Forgetting the obvious

Late last week our next door neighbour asked permission to enter our property over the weekend. He was planning to trim some of our trees leaning over his fence. Not only would this be much tidier, it would reduce the fire hazard on his property, something we have to be very aware of here in South Australia, especially as another summer is approaching rapidly.

As he started Friday afternoon I went over to chat to him, asking for more details on what he proposed to do. One of the tools he had hired was a chainsaw with a long extension arm on it. At full extension he could reach nearly 5 metres while standing safely on the ground. I immediately saw the potential regarding one tree in our garden.

I had forgotten the obvious.

A few months ago I had tried climbing up a ladder to lop the top two thirds of a tree near the house. From about two in the afternoon this tree shades our PV solar panels, diminishing their efficiency for the rest of the afternoon. Even cutting this tree to the base will not kill it. In fact, mallee trees thrive on this trimming and will regrow quickly. My attempt to trim the tree was unsuccessful; it was unsafe at that height.

I had forgotten the obvious.

The obvious solution was to hire one of those very useful chainsaws with an extension. Doh. I offered to help my neighbour in his trimming – if he would come over and trim my tree. In about ten minutes the job was done. I then spent the next few hours helping him in return, offering to tidy up after him cutting and getting rid of the cut wood. Next winter we will keep warm with this wood.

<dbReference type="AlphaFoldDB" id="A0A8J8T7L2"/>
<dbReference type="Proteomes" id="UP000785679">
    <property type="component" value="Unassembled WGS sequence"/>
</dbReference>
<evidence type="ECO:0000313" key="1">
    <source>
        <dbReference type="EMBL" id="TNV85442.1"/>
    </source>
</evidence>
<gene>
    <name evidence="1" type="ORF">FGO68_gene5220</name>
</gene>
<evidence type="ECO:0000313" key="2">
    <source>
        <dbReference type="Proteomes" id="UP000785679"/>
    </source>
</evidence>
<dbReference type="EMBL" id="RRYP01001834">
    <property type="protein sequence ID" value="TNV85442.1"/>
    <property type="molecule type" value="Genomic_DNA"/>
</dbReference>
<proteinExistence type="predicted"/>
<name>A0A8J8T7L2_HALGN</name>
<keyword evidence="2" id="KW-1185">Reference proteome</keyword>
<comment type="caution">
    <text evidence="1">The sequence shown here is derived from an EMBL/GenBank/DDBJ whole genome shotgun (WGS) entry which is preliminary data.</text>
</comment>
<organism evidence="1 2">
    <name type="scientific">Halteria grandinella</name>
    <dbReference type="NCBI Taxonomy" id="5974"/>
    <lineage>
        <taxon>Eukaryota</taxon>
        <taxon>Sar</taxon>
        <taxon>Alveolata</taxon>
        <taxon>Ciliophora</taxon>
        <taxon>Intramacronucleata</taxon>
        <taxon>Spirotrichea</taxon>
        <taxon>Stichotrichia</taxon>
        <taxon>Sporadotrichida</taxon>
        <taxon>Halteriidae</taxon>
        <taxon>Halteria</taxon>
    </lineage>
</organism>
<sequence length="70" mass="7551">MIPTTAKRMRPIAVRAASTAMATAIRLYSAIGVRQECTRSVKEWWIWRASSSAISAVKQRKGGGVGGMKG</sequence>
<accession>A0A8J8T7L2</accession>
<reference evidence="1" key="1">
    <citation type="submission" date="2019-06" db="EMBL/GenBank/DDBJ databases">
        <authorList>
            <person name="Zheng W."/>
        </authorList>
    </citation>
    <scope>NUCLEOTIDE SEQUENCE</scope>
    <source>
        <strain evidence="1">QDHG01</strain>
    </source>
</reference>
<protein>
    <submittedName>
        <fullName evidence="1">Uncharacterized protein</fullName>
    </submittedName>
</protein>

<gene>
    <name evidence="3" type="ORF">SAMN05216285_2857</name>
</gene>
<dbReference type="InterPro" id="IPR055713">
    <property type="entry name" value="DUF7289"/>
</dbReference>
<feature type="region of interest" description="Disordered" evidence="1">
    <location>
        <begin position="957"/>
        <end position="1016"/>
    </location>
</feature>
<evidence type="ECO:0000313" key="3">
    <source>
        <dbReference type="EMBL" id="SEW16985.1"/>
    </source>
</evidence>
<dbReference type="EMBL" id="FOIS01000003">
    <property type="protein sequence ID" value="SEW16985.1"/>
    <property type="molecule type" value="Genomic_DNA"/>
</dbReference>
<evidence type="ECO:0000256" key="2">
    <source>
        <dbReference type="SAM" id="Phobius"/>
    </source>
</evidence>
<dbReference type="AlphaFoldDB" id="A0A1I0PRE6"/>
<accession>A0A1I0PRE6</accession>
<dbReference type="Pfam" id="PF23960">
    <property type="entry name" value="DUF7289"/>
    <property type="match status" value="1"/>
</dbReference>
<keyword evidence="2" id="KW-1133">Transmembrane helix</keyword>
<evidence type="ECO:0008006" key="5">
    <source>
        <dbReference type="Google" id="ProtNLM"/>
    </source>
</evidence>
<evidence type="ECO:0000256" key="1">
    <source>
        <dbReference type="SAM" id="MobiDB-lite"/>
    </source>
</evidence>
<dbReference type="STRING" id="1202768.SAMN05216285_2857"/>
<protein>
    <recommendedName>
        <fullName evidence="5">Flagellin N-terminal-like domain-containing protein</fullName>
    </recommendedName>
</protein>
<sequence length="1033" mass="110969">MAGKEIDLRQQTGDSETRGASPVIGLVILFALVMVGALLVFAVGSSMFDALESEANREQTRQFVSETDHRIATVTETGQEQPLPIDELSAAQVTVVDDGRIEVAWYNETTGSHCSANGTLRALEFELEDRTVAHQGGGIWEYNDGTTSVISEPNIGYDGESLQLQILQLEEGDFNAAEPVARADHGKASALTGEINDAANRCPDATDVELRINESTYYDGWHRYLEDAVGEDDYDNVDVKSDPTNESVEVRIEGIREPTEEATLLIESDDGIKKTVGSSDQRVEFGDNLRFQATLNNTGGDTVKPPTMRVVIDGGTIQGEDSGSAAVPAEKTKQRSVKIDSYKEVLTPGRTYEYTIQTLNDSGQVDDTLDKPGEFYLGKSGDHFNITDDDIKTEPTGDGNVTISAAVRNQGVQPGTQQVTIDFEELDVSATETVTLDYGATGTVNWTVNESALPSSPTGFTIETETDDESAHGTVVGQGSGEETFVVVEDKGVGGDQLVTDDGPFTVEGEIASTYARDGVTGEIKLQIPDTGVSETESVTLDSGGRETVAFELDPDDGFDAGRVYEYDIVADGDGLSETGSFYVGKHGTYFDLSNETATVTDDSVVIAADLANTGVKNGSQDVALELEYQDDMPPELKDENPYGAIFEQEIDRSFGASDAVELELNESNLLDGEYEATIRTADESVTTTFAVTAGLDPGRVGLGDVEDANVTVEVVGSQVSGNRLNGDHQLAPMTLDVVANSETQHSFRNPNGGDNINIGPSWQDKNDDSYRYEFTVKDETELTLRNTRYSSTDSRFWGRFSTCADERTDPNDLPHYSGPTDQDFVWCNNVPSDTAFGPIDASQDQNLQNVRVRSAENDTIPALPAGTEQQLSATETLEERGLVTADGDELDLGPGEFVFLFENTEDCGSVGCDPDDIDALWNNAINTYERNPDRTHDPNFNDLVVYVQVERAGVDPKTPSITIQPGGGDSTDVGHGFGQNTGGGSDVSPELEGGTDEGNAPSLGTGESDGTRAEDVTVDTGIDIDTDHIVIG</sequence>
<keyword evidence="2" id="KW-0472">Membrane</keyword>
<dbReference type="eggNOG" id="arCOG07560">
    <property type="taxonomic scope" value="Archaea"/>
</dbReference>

Forgetting the obvious

When we are writing we can so easily forget the obvious. We blaze away writing a story, poem, article or novel and then shoot the manuscript off to a publisher. Then we wonder why it didn’t get accepted when it returns many months later. Some of the obvious things we forget include:

  • Proofreading for spelling errors.
  • Checking that the grammar is correct.
  • Rewriting repetitive or hard to understand parts.
  • Checking the publishers requirements; don’t send a poem to a car enthusiast’s magazine – unless they specifically are asking for poems about cars.
  • Check the maximum (and often the minimum) word count required; this is especially important in writing competitions.
  • Get someone else to read your writing, checking for understanding, grammar and spelling. And typos.
  • Keep a copy of your work.
  • Check you’ve included your name and contact details.
  • Keep writing. Don’t twiddle your thumbs while waiting for the publisher to reply; it could be months!

Good writing.

 

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